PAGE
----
Themselves, and even themselves at last,
When weak with struggling with the wave,--
Down to the ocean of the past.
And human hopes! oh! they resemble
The flowers upon the orchard trees,
That in the April breezes tremble
And fall, some leaving fruit behind,

Page 77

In summer to be perfected,
But mostly scattered in the wind
Of disappointment, that doth seize
So many dreams by fancy bred.
And sometimes, in more cheerful moods,
Cheerful, yet grave, I think of all
The blessedness, that still doth fall
Upon earth's varied multitudes;
Of all the hearts where love is dwelling,
As in a temple,--of the springs
Of happiness around them welling--
And of the fervent faith, that clings
To woman's heart; of mothers, blessing
Their little children as they sleep;
Of fathers, who, again caressing
The prodigal, for gladness weep;
Of all the holy household spells,
Laid on our hearts in early days,--
Our mother's smile, our father's praise,
To be to us as pleasant wells

Page 78

In memory's paths, on whose green brink
In safety we may sit and drink.

Thoughts of the glorious outer world,
Dreams of the mountain and the river,
And clouds on clouds, at sunset curled,
And of the moonlight's silver quiver
Upon the sea--and oftener still
Sweet fantasies of garden bowers,
With a low wind-like creeping thrill,
Whispering amongst the quiet flowers,
As though in unknown tongues they held
Converse, too pure and too refined
To fill the grosser earthly mind,
Which, in the chilly atmosphere
Of worldly thoughts grown hard and dull,
The subtle influences repelled
Of those low voices beautiful,
Which it imperfectly did hear.

Queen lily! and thou, crimson rose!
Blushing as if with passion, but

Page 79

So pure, with such a deep repose
Around thee, and the leaves so shut
About thy heart, thou canst but be
An image made for youthful love
In its first unsummed purity,
Flowing like starlight from above.
And thou, rich dewy violet!
A gem of light in darkness set.
And blessed primrose! that dost bring,
Thoughts of the purest virgin, Spring!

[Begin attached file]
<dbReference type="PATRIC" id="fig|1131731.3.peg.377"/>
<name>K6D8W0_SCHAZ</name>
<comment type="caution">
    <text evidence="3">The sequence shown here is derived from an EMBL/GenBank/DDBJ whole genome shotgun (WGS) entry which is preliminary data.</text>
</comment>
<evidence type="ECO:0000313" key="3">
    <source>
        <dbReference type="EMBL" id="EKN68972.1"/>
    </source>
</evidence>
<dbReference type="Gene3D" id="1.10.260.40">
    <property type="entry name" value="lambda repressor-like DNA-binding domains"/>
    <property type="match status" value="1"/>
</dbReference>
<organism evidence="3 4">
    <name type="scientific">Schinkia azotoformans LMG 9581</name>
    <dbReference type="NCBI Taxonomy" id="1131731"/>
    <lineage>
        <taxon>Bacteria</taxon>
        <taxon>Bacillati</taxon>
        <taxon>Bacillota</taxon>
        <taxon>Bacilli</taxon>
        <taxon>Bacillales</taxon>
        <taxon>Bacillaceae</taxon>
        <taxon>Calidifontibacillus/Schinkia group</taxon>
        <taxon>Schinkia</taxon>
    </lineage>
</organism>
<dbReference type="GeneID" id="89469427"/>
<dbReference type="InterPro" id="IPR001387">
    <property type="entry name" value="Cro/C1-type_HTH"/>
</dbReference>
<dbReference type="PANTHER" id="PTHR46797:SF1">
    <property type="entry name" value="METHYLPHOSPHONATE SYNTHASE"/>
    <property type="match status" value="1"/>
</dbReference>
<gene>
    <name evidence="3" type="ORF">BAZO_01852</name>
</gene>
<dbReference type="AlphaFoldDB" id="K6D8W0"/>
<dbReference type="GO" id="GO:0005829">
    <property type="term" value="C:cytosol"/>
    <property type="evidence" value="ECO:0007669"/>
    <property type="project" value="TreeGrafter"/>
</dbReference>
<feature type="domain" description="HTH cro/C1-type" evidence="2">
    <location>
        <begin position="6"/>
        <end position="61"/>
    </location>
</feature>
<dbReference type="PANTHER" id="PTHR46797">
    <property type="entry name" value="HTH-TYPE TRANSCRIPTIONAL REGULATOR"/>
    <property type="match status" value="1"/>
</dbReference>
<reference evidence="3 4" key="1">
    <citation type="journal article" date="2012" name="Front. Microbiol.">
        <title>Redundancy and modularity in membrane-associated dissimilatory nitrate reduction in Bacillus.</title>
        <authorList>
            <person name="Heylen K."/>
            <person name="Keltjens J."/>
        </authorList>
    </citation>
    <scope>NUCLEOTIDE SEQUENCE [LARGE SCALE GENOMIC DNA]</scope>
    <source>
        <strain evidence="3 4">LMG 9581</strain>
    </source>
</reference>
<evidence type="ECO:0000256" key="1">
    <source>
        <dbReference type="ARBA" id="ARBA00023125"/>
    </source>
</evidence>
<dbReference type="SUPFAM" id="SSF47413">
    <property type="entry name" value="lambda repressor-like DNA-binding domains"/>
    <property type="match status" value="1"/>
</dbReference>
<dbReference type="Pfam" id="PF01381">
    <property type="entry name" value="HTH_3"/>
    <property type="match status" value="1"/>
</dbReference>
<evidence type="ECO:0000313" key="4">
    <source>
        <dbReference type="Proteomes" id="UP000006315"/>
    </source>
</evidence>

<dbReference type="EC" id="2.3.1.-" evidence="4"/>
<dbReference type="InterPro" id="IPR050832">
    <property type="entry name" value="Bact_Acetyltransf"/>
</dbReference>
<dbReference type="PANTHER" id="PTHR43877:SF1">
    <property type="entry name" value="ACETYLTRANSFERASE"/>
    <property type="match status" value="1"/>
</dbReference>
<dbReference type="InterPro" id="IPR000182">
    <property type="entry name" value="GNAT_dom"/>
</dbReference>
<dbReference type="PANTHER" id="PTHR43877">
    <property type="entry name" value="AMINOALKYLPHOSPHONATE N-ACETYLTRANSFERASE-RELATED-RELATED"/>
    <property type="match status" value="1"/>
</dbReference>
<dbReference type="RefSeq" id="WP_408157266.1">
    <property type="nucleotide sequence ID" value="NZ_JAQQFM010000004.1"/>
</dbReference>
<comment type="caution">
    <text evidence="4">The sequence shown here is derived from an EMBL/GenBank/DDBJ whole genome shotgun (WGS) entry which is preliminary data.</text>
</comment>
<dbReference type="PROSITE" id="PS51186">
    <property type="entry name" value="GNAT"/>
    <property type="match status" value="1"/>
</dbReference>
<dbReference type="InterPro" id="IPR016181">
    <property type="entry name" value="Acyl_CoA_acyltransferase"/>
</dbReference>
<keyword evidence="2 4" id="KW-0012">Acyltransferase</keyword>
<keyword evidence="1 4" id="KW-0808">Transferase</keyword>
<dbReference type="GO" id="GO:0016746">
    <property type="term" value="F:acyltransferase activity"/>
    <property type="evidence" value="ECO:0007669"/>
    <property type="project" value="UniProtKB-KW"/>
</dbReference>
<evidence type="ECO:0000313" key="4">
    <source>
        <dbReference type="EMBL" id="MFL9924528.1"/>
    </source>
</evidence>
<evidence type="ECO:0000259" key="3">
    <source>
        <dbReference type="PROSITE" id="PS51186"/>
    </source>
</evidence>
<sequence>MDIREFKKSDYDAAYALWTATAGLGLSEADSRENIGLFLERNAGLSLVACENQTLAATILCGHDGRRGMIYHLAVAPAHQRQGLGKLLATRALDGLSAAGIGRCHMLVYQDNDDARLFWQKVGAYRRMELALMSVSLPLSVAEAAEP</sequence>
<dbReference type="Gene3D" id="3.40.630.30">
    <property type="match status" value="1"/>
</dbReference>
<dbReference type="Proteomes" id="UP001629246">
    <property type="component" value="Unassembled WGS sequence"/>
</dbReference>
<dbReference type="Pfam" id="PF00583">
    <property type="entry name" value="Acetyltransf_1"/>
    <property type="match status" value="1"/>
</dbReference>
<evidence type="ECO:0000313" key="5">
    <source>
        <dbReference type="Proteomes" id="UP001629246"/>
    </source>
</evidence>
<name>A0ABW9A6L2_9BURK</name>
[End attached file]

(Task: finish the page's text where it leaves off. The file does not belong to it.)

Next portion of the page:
Oh! often in my midnight thought,
Have ye amidst my visions wrought;
And Memory, with her power intense,
Hath your own freshest fragrance brought
Almost upon my very sense,
Leaving an aching at my heart,
A longing to be out again
Into the woodland and the plain,
Or in the garden where sweet art
Worketh with nature.--Flowers! ye are,
Of all my dreams, the fairest far.

Page 80

But be my thoughts of what they will,
Still do they always merge in one,--
As many various pathways run
Unto one point, all tending still,--
The thought--Of all this world below,
How little doth the wisest know,
How less of all the thoughts that start
To life in one poor human heart,
Of which so few e'er find a word,
And fewer still are registered.
And humbled do I turn at length,
With lowly heart, and tearful eyes,
To that One Mind, whose endless strength
Around us as a girdle lies;
From whom we borrow all the light
That through our weary darkness shines,
To whom we look through life's long night,
While the impatient spirit pines
For day and knowledge.  We are blind,
We stumble in an unknown path,
And faith alone may be the clue

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That power, and strength, and safety hath,
To guide us the dark valley through;
And then our strength He will renew,
And from our eyes the veil unbind.
Oh, thinking on my littleness,
And on my ignorance, and sin,
On all the wayward thoughts within,
Rising like tyrants to oppress,
Kneeling, and humbled to the dust,
Thus have I prayed in faith and trust.--

The merciful art Thou,
    Spirit! who dwellest in the heaven above;
Now, in thy boundless love,
Unto the creature of thy framing, bow.

I pray not to be taught
    The mysteries that none have fathomed here;
    I pray not 'gainst the fear
Upon my spirit by thy glory brought;

Page 82

I pray not for revealings
    Of future days--not for an earthly gift
    My hands and heart I lift,
In the impassioned glow of earthly feelings;

I pray for patient faith,
    That I may still the longings of my soul,
    And its strong gasps control,
Until thou raisest up the veil of death.

I pray for holiness,
    For calm, pure thoughts, untouched by passion's stain,
    Like flowers, before the rain
Hath drooped their gentle heads in meek distress.

I pray that I may feel
    My own unworthiness-- my helpless weakness;
    Oh! keep my soul in meekness,
And full of patient hope, and trustful zeal.